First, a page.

Telo mimetico

From Wikipedia, the free encyclopedia
Jump to: navigation, search
Wartime version of telo mimetico, in the muted early colours and crisper print, c. 1940
Post-war Italian telo mimetico camouflage pattern standard uniform, 1958
Late production telo mimetico camouflage pattern from the 1960s

M1929 Telo mimetico (Italian: camouflage cloth) was a military camouflage pattern used by the Italian Army for shelter-halves (telo tenda) and later for uniforms for much of the 20th century. Being first issued in 1929 and only fully discontinued in the early 1990s, it has the distinction of being the first printed camouflage pattern for general issue, and the camouflage pattern in longest continuous use in the world.[1]

Evolution of the pattern[edit]

Originally only printed on shelter halves, the pattern was not intended to be worn by soldiers though the shelter halves could be used as rain-ponchoes. From 1937, the printed fabric was also used for smocks for the Italian paratroopers. At some point before the outbreak of the Second World War, the pattern was changed, possibly to accommodate printing with smaller rolls. It was scaled down and compressed slightly lengthwise, but otherwise kept the shapes and colours of the first production. The pattern varied with time, the colours becoming brighter while the print became less crisp.[1]

Distribution[edit]

In 1941, telo mimetico was adopted by the Germans and distributed to Waffen-SS units operating in Italy and Normandy during the spring and summer of 1944. Most frequently published photos show members of the 1st and 12th SS Panzer Divisions wearing the Italian attire along with a mix of standard issue Waffen-SS uniforms and equipment. After the Italian surrender, stocks of the Italian pattern was captured and used on other fronts.[2] Some of it appears to have ended up in the hands of Czechoslovakian and Soviet units.[3] It is possible that the whole production machinery was moved by the Germans to Czechoslovakia, laying the foundation for the country's post-war production.[4]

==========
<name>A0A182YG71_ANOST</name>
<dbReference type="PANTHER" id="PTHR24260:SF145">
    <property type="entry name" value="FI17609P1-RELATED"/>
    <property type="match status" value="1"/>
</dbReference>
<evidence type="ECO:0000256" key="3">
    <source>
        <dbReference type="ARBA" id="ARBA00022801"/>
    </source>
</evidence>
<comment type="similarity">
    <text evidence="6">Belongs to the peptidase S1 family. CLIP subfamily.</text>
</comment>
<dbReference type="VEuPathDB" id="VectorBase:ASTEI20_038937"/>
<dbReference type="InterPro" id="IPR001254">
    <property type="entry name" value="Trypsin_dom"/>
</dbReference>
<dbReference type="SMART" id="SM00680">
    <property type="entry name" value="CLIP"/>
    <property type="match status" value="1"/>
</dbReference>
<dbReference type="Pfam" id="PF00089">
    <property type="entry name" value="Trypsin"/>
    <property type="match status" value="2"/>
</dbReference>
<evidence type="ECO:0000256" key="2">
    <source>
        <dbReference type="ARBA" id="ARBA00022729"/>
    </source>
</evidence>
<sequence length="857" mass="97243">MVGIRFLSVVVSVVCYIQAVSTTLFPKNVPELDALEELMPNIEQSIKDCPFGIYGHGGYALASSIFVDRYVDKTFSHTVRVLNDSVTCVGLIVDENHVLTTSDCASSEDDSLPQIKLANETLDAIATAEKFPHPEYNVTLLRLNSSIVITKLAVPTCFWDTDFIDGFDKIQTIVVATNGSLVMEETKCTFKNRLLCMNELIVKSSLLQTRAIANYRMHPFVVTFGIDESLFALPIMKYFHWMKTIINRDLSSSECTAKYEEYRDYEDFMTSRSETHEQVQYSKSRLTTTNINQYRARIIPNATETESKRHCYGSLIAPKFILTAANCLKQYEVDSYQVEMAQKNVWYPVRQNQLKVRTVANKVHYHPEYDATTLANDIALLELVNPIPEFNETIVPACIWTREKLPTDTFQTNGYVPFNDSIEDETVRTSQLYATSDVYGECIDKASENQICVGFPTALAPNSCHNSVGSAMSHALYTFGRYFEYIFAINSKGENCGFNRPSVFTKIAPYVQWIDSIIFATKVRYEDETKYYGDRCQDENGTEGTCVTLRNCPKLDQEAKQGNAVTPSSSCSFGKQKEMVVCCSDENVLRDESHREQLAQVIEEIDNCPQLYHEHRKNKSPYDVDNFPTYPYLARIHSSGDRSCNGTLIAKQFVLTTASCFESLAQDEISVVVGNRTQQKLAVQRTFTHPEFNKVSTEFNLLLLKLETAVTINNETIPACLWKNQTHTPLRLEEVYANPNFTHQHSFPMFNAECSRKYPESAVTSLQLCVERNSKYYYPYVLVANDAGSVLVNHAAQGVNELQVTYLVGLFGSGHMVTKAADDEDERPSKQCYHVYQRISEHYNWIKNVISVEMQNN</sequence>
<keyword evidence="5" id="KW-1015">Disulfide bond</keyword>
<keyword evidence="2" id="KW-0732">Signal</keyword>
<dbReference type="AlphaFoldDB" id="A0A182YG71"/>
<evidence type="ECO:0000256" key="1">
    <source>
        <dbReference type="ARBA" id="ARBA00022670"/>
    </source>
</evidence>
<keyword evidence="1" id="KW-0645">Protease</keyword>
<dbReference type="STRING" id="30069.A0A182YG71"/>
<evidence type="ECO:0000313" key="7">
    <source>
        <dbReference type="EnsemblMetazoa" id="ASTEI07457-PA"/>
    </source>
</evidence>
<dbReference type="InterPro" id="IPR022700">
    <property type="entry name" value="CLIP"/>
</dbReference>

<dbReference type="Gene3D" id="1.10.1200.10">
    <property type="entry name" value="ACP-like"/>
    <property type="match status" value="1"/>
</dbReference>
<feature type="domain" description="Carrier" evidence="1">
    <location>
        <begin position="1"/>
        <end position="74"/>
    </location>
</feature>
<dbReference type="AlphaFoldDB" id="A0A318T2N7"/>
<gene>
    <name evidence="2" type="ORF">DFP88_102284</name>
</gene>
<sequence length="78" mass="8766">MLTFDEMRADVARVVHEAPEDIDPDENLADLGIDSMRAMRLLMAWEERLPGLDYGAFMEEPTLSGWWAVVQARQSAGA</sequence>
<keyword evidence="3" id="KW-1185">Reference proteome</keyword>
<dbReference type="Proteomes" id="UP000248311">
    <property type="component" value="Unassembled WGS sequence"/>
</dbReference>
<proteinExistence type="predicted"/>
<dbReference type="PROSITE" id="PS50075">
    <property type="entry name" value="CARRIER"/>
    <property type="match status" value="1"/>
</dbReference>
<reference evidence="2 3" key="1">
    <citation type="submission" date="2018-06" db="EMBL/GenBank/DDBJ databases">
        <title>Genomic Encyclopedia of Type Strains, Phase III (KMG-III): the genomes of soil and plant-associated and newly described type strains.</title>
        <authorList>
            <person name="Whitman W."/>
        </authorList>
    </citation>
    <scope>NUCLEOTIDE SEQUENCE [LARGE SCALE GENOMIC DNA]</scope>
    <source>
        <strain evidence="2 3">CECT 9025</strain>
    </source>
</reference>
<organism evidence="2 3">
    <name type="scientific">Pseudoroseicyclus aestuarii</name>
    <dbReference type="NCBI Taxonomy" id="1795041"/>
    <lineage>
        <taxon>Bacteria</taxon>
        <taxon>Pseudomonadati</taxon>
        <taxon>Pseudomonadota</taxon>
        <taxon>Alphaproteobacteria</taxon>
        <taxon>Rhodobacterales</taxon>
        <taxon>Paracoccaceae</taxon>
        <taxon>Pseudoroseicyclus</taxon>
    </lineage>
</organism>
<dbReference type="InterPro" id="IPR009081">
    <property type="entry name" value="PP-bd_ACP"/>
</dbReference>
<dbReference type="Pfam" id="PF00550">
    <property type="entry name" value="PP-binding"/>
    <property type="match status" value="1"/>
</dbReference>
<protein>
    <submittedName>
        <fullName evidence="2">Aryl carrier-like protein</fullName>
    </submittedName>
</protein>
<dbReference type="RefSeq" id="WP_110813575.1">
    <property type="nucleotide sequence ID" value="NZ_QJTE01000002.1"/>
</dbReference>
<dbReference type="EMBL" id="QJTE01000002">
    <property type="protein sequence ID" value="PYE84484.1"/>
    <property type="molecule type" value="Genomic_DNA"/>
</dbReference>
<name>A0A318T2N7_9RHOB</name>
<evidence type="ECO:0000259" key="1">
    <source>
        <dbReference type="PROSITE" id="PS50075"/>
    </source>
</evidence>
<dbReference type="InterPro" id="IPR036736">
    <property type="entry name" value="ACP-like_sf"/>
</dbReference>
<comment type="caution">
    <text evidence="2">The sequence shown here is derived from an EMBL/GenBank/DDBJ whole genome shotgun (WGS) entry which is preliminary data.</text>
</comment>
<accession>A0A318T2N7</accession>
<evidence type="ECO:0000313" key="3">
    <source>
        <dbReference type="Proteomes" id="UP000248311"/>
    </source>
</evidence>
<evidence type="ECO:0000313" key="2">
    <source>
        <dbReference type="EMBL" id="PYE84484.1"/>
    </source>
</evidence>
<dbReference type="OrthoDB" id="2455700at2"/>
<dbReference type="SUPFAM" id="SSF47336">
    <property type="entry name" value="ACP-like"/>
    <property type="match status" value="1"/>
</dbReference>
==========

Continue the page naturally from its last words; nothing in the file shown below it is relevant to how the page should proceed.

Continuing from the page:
The pattern was continued into the 1990s, when it was replaced by a pattern based on US Woodland.[5]

Telo Mimetico in art[edit]

The pattern also has the honour of having been deemed a work of art in itself. In 1966, the Italian artist Alighiero Boetti stretched sections of the fabric on frames under the title "Mimetico" (camouflage) as part of an exhibition on the Arte Povera movement. It was a challenge to the abstract tachist tradition of painting large, flat sections of colour.[6][7]

References[edit]

  1. ^ a b Verny, Eric; Bocek, Jonathan. "Italian Camouflage". Der Erste Zug. Retrieved 14 September 2016. 
  2. ^ Borsarello, J.F. (1999). Camouflage uniforms of European and NATO armies : 1945 to the present (1st ed.). Atglen, PA: Schiffer. ISBN 0764310186. 
  3. ^ Andrew, Stephen; Williamson, Gorden (illus.) (2005). The Waffen-SS (2nd ed.). Oxford: Osprey. ISBN 978-1841765891. 
  4. ^ "Czechoslovakia". Camopedia.net. Retrieved 9 October 2012. 
  5. ^ Brayley, Martin J. (2009). Camouflage uniforms : international combat dress 1940-2010. Ramsbury: Crowood. ISBN 1847971377. 
  6. ^ "Alighiero Boetti, "Mimetico", 1967". Museo Madre. Archived from the original on November 23, 2012. Retrieved 9 October 2012. 
  7. ^ "Alighiero Boetti: Game Plan. 6th Floor, Special Exhibitions, North. July 01, 2012-October 01, 2012" (PDF). Museum of Modern Art. p. 2. Retrieved 4 June 2015. 

External links[edit]